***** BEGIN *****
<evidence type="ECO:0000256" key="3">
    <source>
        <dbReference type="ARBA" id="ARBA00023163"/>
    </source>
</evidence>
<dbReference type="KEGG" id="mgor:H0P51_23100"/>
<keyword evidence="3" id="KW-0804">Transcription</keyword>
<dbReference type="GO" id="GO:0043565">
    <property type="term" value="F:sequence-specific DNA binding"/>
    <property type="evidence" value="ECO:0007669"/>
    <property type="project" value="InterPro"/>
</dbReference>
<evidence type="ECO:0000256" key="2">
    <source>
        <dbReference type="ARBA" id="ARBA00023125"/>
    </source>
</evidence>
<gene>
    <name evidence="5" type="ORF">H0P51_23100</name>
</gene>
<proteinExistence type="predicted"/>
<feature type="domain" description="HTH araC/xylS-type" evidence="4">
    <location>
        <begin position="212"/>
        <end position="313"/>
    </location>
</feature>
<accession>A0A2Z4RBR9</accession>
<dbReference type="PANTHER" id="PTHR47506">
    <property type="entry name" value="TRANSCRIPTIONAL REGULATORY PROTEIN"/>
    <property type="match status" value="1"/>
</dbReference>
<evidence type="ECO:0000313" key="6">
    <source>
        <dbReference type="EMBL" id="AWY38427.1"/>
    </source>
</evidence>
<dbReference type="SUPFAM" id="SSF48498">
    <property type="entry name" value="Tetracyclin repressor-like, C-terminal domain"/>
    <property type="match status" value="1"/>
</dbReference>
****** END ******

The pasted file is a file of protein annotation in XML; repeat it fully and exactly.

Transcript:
<evidence type="ECO:0000256" key="3">
    <source>
        <dbReference type="ARBA" id="ARBA00023163"/>
    </source>
</evidence>
<dbReference type="KEGG" id="mgor:H0P51_23100"/>
<keyword evidence="3" id="KW-0804">Transcription</keyword>
<dbReference type="GO" id="GO:0043565">
    <property type="term" value="F:sequence-specific DNA binding"/>
    <property type="evidence" value="ECO:0007669"/>
    <property type="project" value="InterPro"/>
</dbReference>
<evidence type="ECO:0000256" key="2">
    <source>
        <dbReference type="ARBA" id="ARBA00023125"/>
    </source>
</evidence>
<gene>
    <name evidence="5" type="ORF">H0P51_23100</name>
</gene>
<proteinExistence type="predicted"/>
<feature type="domain" description="HTH araC/xylS-type" evidence="4">
    <location>
        <begin position="212"/>
        <end position="313"/>
    </location>
</feature>
<accession>A0A2Z4RBR9</accession>
<dbReference type="PANTHER" id="PTHR47506">
    <property type="entry name" value="TRANSCRIPTIONAL REGULATORY PROTEIN"/>
    <property type="match status" value="1"/>
</dbReference>
<evidence type="ECO:0000313" key="6">
    <source>
        <dbReference type="EMBL" id="AWY38427.1"/>
    </source>
</evidence>
<dbReference type="SUPFAM" id="SSF48498">
    <property type="entry name" value="Tetracyclin repressor-like, C-terminal domain"/>
    <property type="match status" value="1"/>
</dbReference>